Good Mood Muse: Luke Temple's Inspiration Takes Him Strange Places
The muse is always right. This is something I firmly believe. Artists should follow that devilish sprite wherever it takes them. With this recent album, Luke Temple has done that to an extent that his old fans just might not believe. To put it bluntly, he sounds nothing like himself on Good Mood Fool. It would only be in the most oblique manner that one could make a case about this set of songs extending naturally from his previous work. The easier way to read this album is an aberration. After all, why would a songwriter who’d built up a respectable career in the indie world torpedo a thoughtful discography with an album that sounds like Paul Simon covering Prince? Well, for one, because it’s awesome.
For those upset at this sudden shift, it helps to remember that one’s muse is not always so serious-minded. Indeed, this album finds Temple bounding into a place of undeniable weirdness far, far away from any of his solo output or his (sometimes strange, but mostly Grizzly Bear-ish) work with Here We Go Magic. The best example of this weird, new sensibility is probably the second track, “Katie”, which is built around a drum-machine rhythm, spikes of shimmering keyboard, and Temple’s smooth falsetto croon. Oh, and don’t forget the female voice spliced into almost every line of the song, offering such wisdom as: “That was good, slave,” “I spread my legs,” and, of course, “Life’s a bitch.” Leave it to Katie to quote Nas, right?
But the weirdest thing about the song is that, listening to it over and over again, I’m convinced that it’s about an online stripper. All the right references are there: the narrator claims she is “on [his] screen” and that he can “turn [her] off and on.” And, sure, I’ll admit that the last bit might just be mediocre dirty talk, though I’m willing to bet Temple is actually just being literal, especially since he openly explains, “You’re not a bedrock / You’re not a wife / You’ve never even come close to saving my life.”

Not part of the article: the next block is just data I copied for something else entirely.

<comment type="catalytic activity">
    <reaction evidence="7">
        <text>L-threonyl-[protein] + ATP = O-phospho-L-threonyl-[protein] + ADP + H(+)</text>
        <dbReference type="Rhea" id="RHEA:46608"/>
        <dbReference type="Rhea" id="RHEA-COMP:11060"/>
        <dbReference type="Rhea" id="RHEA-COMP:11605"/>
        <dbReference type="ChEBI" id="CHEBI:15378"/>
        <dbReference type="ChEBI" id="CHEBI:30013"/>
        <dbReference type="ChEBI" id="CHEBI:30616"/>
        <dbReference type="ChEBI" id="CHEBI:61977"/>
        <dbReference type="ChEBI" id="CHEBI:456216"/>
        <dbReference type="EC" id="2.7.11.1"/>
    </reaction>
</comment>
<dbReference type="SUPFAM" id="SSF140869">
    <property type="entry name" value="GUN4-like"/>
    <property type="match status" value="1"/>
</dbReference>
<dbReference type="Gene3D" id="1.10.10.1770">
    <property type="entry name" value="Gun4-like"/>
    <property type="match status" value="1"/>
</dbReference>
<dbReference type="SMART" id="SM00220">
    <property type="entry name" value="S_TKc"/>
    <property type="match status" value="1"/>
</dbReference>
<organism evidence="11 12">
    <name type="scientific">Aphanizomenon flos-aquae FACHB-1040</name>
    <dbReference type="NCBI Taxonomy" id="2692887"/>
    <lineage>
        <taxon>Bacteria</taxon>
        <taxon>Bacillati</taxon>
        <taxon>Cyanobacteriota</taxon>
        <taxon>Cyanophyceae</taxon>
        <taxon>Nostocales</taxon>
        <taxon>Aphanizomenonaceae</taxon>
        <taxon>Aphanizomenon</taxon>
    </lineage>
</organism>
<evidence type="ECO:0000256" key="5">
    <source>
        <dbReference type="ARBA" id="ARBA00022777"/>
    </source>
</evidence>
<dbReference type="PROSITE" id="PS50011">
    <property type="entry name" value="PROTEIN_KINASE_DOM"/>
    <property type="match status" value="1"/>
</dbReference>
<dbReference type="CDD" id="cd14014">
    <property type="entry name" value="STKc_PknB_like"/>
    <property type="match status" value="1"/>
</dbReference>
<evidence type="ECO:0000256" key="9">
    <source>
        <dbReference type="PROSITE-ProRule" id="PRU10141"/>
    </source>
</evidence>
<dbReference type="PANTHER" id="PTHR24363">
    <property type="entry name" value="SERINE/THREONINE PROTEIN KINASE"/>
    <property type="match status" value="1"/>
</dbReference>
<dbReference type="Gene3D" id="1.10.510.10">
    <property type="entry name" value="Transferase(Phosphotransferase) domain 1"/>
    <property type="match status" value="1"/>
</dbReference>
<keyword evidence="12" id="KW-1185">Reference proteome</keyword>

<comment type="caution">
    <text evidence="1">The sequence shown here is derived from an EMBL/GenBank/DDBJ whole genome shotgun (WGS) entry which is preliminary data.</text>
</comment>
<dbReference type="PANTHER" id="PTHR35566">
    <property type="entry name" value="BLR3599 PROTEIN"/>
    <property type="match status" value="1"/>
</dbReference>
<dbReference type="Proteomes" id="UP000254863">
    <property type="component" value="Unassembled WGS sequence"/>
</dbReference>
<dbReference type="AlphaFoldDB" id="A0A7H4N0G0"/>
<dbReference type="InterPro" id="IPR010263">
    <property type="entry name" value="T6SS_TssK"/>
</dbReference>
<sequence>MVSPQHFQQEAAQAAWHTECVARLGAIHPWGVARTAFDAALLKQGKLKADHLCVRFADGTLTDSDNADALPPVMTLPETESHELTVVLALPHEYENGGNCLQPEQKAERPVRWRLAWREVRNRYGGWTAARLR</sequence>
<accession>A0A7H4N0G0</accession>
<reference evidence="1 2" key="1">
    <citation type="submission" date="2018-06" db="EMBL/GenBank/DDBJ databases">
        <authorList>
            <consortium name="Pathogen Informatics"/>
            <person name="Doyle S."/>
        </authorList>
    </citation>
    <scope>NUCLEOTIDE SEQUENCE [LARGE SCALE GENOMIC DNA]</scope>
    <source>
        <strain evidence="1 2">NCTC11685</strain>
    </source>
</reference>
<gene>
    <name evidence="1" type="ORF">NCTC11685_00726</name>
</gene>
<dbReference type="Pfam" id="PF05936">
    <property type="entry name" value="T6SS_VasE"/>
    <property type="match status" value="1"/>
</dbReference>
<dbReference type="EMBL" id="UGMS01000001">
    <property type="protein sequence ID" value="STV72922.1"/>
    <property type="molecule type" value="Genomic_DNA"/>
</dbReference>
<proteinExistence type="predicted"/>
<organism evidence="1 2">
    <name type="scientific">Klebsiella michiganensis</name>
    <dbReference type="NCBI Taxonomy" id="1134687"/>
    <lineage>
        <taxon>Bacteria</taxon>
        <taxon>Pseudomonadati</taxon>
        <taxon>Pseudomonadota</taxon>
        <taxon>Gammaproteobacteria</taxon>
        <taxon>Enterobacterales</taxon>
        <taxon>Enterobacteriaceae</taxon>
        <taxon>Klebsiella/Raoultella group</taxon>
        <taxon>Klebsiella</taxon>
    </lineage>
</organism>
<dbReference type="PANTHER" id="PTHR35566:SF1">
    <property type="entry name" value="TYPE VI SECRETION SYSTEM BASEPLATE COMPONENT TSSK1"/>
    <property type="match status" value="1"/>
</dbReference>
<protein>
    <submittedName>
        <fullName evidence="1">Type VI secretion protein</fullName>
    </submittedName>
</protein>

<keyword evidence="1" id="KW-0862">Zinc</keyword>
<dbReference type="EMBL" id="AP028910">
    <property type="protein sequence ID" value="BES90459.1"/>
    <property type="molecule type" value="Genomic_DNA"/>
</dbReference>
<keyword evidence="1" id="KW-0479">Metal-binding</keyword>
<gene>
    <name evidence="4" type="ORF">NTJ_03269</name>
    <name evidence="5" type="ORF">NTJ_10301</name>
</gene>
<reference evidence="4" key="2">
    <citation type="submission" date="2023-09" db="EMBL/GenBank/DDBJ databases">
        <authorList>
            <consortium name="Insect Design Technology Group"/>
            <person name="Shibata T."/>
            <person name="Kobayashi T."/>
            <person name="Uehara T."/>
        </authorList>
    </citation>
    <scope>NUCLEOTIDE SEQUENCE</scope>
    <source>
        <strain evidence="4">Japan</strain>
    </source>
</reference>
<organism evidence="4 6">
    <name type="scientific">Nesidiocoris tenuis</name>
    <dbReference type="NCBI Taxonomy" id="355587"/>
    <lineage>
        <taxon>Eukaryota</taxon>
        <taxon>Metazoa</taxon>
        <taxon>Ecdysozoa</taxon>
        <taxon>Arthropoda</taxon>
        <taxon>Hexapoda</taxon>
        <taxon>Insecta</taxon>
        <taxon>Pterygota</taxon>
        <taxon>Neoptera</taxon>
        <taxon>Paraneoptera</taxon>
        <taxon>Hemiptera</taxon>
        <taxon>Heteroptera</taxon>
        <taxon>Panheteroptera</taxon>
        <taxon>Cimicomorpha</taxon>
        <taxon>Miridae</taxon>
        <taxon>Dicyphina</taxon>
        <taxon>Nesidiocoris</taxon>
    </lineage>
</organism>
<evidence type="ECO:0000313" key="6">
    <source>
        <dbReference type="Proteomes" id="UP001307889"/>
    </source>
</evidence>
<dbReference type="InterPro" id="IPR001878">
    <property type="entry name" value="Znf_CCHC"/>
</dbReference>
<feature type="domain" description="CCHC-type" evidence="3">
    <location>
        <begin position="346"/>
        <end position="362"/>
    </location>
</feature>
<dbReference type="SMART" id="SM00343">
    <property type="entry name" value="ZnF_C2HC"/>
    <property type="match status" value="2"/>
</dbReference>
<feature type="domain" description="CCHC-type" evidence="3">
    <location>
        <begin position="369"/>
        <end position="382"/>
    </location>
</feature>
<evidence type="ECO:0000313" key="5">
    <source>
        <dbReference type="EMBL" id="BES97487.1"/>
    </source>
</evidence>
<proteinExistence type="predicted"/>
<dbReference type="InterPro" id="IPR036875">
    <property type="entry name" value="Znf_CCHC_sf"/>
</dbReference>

Most of the songs are like this: subtle and (mostly) hilarious commentaries on the world as Temple sees it. His ode to British actress Jessica Findlay Brown (best known as Lady Sybil on Downton Abbey) puts him on a plane (“30,000 feet above”) watching Findlay Brown’s 2011 film Albatross, in which she stars as a young novelist having an affair with a friend’s father. The song goes on to describe the plot of the movie, observe how her (fictional) company makes the flight easier, and admire Findlay Brown’s “pineapple head and deli-counter chest.” I haven’t seen the film, so perhaps I’m missing something there, but even if I’m not, this is an absurd, amazing description.
And I can’t overlook the passive-aggressive “Those Kids”, on which Temple grapples not only with younger generations not liking his music along with not being, as he slyly admits in a distorted background chorus, “such idiots.” But while there are hits, there are also misses. The funky, reggae-lite “Terrified Witness” seems to be a protest song about the U.S. bombing of Japan during World War II, at least judging from the references to “Mr. Truman” and “150,000 dead in the blink of an eye.” Weird and about 65 years removed from being relevant. And whatever comedic mark there may have been buried there, if any, Temple sorely misses it. And on the album’s final track, “Hardest Working Self Made Mexican”, the only funny thing about the story of an illegal immigrant pointing out his essential self-reliance is that it mirrors the title of the track, “Hardest Working Hand”, which I want very badly to be a masturbation joke.
Some will undoubtedly listen to this album and only be able to hear an artist blowing off some steam, letting loose from his accustomed sound. It might strike some, albeit in a much more expansive way, not unlike Sun Kil Moon’s 2012 album Among the Leaves, on which folk-rock’s most miserable troubadour actually cracked a couple jokes. But it’s so much weirder than that. But at the end of the day, even if the adventurous output is completely awful, the greatest artistic failure is the unwillingness to gamble one’s hard-won reputation. You can see how easy it would have been for Luke Temple to be complacent here; he had built up a solid reputation in the indie world and it would have been simple to release a toned-down Here Goes The Magic album. But instead we ended up with this album and I, for one, could not be any happier.
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